"Are you looking for crew?" she asked.  From our earlier conversation Agathe knew we were headed back to Port Vila Vanuatu.

"No," I replied, explaining Journey was a small boat, we were the crew.  She shared that she was looking at taking the island's supply boat to Port Vila Vanuatu but it wasn't leaving until the morning... if she could get on.  Then it dawned on me -- she really wanted to get off "her" boat, ASAP!    I asked if that was the case and she agreed, emphatically.  Sensing her urgency, and relatively confident in my husband's penchant for chivalry, I promised to check in with my captain right away about giving her a ride to Port Vila Vanuatu, noting I was pretty sure Wayne would be okay with it.  While we didn't doubt her competence, we'd happily bring her her aboard as a guest rather than crew, as long as she was ok with our tight quarters.

True to form, Wayne agreed we'd rescue Agathe, including Wayne's picking her up at "her" boat and ferrying her over with all her possessions.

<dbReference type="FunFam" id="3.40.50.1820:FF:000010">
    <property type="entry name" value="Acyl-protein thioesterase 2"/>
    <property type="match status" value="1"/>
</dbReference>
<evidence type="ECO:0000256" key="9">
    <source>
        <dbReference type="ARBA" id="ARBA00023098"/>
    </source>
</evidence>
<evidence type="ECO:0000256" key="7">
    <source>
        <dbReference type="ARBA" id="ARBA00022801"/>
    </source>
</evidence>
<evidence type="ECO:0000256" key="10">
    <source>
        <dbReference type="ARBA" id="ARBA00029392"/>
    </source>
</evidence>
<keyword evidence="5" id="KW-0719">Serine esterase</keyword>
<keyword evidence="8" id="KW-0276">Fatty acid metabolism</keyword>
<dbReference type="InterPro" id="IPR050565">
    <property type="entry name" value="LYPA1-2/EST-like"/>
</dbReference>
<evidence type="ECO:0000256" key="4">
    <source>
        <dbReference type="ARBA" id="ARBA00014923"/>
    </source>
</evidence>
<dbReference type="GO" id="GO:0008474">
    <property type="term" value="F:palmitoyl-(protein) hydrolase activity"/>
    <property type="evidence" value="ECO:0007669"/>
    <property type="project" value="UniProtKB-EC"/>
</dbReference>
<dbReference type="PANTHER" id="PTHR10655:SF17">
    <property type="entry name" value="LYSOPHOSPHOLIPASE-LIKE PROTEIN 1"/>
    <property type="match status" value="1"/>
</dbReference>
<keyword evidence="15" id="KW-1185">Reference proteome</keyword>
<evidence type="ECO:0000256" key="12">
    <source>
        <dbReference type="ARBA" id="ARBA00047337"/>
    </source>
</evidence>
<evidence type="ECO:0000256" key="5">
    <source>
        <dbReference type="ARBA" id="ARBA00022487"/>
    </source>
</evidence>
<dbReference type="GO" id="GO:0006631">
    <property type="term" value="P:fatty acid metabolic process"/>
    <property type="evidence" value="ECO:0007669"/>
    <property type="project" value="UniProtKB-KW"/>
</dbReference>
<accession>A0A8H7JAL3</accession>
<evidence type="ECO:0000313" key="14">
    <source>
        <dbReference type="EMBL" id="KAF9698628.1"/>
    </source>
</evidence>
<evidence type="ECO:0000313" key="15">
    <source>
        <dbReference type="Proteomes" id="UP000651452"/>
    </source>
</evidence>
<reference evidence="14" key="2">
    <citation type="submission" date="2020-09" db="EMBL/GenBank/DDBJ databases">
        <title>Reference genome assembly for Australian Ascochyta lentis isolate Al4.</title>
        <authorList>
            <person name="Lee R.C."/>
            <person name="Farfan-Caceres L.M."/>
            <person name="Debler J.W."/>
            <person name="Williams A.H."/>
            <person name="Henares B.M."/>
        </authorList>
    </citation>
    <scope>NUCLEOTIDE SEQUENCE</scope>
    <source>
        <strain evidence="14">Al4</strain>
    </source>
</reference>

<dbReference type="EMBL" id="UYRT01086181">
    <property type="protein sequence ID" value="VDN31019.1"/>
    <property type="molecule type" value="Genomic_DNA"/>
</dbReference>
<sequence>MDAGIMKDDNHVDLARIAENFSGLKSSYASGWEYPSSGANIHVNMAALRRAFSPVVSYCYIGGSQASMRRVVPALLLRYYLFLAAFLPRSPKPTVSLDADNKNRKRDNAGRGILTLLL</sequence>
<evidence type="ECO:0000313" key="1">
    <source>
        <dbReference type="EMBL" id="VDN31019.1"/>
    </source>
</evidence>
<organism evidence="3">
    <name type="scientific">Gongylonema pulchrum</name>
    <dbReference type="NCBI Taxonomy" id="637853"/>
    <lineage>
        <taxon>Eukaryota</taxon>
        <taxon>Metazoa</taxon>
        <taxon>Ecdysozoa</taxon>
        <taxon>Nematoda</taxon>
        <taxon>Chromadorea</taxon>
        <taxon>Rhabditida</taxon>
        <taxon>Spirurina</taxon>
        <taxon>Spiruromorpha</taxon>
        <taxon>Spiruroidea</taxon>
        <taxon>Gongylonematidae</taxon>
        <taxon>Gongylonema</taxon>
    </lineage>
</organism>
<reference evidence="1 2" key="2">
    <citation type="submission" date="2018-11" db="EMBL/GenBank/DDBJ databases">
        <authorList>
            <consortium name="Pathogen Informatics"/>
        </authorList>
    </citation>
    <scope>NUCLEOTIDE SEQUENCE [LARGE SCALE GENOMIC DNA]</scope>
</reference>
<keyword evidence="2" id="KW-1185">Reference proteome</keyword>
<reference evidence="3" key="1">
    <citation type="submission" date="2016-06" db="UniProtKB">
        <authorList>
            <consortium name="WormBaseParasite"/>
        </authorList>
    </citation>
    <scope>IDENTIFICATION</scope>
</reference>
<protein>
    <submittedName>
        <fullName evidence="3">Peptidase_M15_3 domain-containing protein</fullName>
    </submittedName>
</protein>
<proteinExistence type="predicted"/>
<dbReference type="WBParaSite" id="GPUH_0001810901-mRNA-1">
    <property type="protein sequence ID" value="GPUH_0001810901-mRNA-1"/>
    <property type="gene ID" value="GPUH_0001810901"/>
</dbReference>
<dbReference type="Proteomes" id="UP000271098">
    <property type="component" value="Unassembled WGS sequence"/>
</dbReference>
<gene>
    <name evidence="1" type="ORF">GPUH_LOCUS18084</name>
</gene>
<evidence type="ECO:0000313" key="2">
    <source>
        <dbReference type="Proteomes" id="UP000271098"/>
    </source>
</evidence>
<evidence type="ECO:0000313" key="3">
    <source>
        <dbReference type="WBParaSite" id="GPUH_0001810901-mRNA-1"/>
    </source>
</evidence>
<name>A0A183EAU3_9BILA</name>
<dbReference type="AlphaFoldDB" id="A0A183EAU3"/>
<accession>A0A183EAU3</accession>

"Can you be ready within the hour?" we asked. That's when we planned to leave on our overnight passage to Port Vila, carefully timed to travel through reefy areas in good daylight, sailing through the safer open ocean through the darkness.  Agathe agreed she would be; though it meant quickly gathering everything she brought aboard for her intended multi-month passage to and through Indonesia.   Her "stuff" it turns out, was considerable, yet all together by the time we needed to set sail.
Nothing like a hasty transfer of one's worldly possessions to make them look even bulkier than they are.  It was refreshing
to have someone's stuff besides mine taking up space (as Wayne is far more minimalist than me).